Britons failing to shop around for car finance

06 June 2003
Britons failing to shop around for car finance

Three in five people (60 per cent) claim that price is very important to them when they are deciding whether to buy a new car.

However, Britons fail to shop around when it comes to financing cars, according to research from Abbey National loans.

On average, people spend more than two and a half weeks shopping around for the best price on a new car. However, nearly half (47 per cent) said they would spend less than 30 minutes looking at the different finance options available to purchase the car.

About four in ten people say they would consider buying a car abroad (41 per cent) or online (38 per cent) in order to save money, while a third (33 per cent) say they would go to an auction and nearly half (45 per cent) would scan the small ads.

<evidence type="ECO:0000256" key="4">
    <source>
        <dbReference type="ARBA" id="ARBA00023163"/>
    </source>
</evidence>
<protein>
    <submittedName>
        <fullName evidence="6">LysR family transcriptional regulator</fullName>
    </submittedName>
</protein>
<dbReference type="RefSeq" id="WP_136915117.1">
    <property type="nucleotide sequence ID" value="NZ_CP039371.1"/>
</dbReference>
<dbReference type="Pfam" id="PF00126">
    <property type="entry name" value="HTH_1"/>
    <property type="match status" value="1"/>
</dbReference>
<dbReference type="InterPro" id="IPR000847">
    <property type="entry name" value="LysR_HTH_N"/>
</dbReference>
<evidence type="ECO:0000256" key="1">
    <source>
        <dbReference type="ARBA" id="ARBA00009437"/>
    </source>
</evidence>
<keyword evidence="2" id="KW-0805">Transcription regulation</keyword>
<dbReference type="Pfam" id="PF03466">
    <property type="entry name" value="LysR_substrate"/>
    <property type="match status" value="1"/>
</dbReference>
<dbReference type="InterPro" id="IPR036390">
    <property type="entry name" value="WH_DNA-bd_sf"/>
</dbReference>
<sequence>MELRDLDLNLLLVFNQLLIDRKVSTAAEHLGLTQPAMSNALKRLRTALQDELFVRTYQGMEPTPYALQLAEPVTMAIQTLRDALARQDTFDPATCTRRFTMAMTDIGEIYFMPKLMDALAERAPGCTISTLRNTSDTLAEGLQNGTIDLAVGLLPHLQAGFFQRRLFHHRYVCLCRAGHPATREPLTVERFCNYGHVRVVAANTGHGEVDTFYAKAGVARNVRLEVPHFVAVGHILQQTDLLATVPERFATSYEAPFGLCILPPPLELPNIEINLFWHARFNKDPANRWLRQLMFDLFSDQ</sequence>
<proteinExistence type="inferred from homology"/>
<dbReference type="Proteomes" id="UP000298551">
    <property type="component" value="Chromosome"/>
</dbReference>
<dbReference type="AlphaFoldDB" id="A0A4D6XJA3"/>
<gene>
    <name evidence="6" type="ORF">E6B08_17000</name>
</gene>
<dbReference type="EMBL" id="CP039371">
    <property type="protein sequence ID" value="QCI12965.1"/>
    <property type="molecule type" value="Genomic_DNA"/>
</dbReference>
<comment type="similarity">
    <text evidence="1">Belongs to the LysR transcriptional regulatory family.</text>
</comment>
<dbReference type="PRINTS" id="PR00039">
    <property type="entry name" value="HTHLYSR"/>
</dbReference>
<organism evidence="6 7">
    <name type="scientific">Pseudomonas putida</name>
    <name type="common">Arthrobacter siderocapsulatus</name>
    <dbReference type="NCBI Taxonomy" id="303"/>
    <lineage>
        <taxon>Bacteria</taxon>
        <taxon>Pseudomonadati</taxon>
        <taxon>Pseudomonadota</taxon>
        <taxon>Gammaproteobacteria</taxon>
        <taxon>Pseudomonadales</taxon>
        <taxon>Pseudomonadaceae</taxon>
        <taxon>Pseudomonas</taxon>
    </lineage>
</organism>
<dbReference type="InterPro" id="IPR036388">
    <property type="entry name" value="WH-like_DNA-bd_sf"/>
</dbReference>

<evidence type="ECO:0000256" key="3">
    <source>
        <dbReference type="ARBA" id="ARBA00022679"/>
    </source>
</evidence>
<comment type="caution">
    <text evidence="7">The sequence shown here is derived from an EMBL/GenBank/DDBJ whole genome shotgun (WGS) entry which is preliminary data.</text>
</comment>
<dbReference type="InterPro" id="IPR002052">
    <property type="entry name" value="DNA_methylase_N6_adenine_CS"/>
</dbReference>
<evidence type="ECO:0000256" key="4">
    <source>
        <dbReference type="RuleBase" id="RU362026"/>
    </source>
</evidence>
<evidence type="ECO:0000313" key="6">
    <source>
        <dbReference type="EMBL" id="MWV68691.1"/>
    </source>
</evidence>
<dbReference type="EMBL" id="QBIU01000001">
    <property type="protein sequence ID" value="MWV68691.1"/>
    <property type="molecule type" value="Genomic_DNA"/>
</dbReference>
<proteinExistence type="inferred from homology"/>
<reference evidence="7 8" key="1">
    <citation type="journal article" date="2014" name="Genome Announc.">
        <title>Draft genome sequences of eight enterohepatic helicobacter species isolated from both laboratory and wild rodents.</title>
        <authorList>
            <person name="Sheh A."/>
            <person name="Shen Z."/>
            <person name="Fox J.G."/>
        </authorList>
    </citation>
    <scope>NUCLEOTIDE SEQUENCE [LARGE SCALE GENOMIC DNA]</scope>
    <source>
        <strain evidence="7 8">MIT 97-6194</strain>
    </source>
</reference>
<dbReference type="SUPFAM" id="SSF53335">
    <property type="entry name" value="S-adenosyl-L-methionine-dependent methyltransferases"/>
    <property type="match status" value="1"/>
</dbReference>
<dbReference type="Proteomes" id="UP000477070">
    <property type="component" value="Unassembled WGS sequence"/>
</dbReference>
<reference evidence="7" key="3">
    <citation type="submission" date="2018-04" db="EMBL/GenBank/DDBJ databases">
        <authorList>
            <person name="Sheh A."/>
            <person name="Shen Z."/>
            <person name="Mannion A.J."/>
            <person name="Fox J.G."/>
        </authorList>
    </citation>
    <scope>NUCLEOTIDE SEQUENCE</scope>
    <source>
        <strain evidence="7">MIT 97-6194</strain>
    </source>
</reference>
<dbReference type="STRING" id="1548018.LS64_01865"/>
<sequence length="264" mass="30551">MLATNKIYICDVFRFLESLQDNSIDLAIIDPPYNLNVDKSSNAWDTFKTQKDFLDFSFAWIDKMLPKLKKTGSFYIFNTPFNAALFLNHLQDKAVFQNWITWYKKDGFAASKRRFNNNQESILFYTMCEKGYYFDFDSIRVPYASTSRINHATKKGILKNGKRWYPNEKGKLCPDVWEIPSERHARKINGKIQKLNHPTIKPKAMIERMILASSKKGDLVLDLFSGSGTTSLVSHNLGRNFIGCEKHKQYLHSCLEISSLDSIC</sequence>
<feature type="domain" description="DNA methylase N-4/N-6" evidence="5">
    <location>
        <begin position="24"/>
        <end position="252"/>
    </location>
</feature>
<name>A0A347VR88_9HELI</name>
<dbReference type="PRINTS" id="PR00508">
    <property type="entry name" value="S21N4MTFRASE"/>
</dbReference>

More than three quarters of respondents to the survey (77 per cent) would haggle with a dealer to try to get free extra features such as air conditioning or electric windows.

However, three fifths of people (60 per cent) of those surveyed admitted that they did not shop around for the best loan deal the last time they bought a car.

One in five people (20 people) said they would get a hire purchase deal or similar from a showroom, but the Abbey National warns that, in many cases, they would pay hundreds of pounds more interest than they would pay on a low cost unsecured personal loan.

Gary Hockey-Morley, Director of Product Strategy, Abbey National, explained, 'As a nation, we seem to be determined to get a good deal when buying a new car and many of us are prepared to go to great lengths to secure a bargain.

'However, this is a waste of time if the finance option they choose doesn't represent good value. What you save on negotiating a free sun roof, you waste on expensive financing.'

'There are some great rates available on unsecured personal loans and yet many people are content to sign a finance deal in the showroom without shopping around, despite the fact that they could save hundreds of pounds by going elsewhere for their credit, ' Mr Hockey-Morley concluded.